With two relatively small caveats, this Monica Potts profile of the homeless of the Silicon Valley is outstanding.
A majority of the homeless population in Palo Alto—93 percent—ends up sleeping outside or in their cars. In part, that’s because Palo Alto, a technology boomtown that boasts a per capita income well over twice the average for California, has almost no shelter space: For the city’s homeless population, estimated to be at least 157, there are just 15 beds that rotate among city churches through a shelter program called Hotel de Zink; a charity organizes a loose network of 130 spare rooms, regular people motivated to offer up their homes only by neighborly goodwill. The lack of shelter space in Palo Alto—and more broadly in Santa Clara and San Mateo counties, which comprise the peninsula south of San Francisco and around San Jose—is unusual for an area of its size and population. A 2013 census showed Santa Clara County having more than 7,000 homeless people, the fifth-highest homeless population per capita in the country and among the highest populations sleeping outside or in unsuitable shelters like vehicles.
San Francisco and the rest of the Bay Area are gentrifying rapidly—especially with the most recent Silicon Valley surge in social media companies, though the trend stretches back decades—leading to a cascade of displacement of the region’s poor, working class, and ethnic and racial minorities. In San Francisco itself, currently the city with the most expensive housing market in the country, rents increased 13.5 percent in 2014 from the year before, leading more people to the middle-class suburbs. As real estate prices rise in places like Palo Alto, the middle class has begun to buy homes in the exurbs of the Central Valley, displacing farmworkers there.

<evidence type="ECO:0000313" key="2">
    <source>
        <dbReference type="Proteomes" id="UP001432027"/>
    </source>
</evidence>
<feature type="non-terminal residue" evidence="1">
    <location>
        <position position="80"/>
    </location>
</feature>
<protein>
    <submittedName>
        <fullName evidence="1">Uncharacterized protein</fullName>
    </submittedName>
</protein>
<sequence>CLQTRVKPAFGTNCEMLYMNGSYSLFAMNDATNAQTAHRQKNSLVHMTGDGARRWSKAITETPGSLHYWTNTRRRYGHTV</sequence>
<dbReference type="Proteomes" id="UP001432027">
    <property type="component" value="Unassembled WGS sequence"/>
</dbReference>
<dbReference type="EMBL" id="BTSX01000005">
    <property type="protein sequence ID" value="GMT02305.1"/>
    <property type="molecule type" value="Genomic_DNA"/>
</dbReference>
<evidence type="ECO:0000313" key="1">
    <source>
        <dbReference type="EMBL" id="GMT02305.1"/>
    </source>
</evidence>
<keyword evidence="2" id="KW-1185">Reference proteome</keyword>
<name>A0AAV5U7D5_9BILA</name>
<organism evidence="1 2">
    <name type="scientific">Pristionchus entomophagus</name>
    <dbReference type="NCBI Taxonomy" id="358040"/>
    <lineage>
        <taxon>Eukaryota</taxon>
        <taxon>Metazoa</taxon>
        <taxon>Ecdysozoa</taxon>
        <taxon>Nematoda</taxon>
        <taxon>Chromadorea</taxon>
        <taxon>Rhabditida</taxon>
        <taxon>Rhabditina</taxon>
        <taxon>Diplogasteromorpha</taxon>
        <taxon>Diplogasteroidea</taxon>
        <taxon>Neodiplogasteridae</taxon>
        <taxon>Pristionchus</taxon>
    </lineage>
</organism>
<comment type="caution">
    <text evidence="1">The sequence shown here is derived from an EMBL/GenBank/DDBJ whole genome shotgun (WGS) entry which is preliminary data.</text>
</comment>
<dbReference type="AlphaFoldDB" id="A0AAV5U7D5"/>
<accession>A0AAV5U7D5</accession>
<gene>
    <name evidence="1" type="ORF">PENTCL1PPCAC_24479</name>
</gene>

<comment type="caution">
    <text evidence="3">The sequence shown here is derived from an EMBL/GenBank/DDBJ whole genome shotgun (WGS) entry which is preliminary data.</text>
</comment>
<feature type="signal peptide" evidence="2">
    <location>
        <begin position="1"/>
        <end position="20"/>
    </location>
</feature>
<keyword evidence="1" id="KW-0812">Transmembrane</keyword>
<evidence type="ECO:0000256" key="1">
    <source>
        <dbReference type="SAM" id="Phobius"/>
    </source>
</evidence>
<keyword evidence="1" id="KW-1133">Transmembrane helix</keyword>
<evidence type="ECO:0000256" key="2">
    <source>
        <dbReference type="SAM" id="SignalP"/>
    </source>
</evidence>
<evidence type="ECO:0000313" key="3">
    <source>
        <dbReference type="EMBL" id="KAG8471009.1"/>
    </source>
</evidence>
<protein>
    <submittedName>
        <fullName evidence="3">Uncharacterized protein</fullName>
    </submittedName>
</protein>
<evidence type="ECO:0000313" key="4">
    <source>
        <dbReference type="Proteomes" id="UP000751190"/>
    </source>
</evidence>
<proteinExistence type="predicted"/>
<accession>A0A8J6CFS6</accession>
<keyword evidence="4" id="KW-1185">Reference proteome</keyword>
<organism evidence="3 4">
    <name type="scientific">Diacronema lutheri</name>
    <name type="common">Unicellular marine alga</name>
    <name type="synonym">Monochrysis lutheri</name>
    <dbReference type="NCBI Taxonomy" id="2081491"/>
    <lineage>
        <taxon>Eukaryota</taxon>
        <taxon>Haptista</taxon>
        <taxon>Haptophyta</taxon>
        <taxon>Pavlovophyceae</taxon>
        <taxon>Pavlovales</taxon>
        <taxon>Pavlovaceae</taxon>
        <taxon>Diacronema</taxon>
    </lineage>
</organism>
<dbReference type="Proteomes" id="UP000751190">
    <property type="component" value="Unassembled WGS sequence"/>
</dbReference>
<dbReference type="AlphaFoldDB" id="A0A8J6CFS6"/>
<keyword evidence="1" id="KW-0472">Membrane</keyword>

This homelessness is not your typical aggressive West Coast aggressive panhandler type homelessness, familiar to those who have lived in Eugene or Portland or Santa Barbara. It’s simply working class people who can no longer afford to live in their homes. With a total lack of housing planning for the poor in the United States and an aggressively free-market capitalist housing market rooted in the same concern over property values that has long been used to justify de facto segregation (and yes, I am current watching Show Me a Hero), there’s simply no comprehensive planning on either the local, state, or federal level for low-income residents of high-rent cities. That leads to the first caveat, which is Potts claiming she can’t understand how this homelessness is such a problem in liberal communities. That’s not surprising at all. After all, a vague concern for the homeless is quite different from having them live next to you, voting to raise your taxes to deal with the problem, or spending any actual time really thinking about these people. Making money on the housing market is simply a higher priority for every single stakeholder except for the homeless themselves, who have no voice. The second caveat is the bizarre inclusion of the Turner frontier thesis as an explanatory factor in the west coast homeless problems. The frontier thesis has always obscured more than it clarified and that includes modern homelessness. Still, it’s very much worth reading.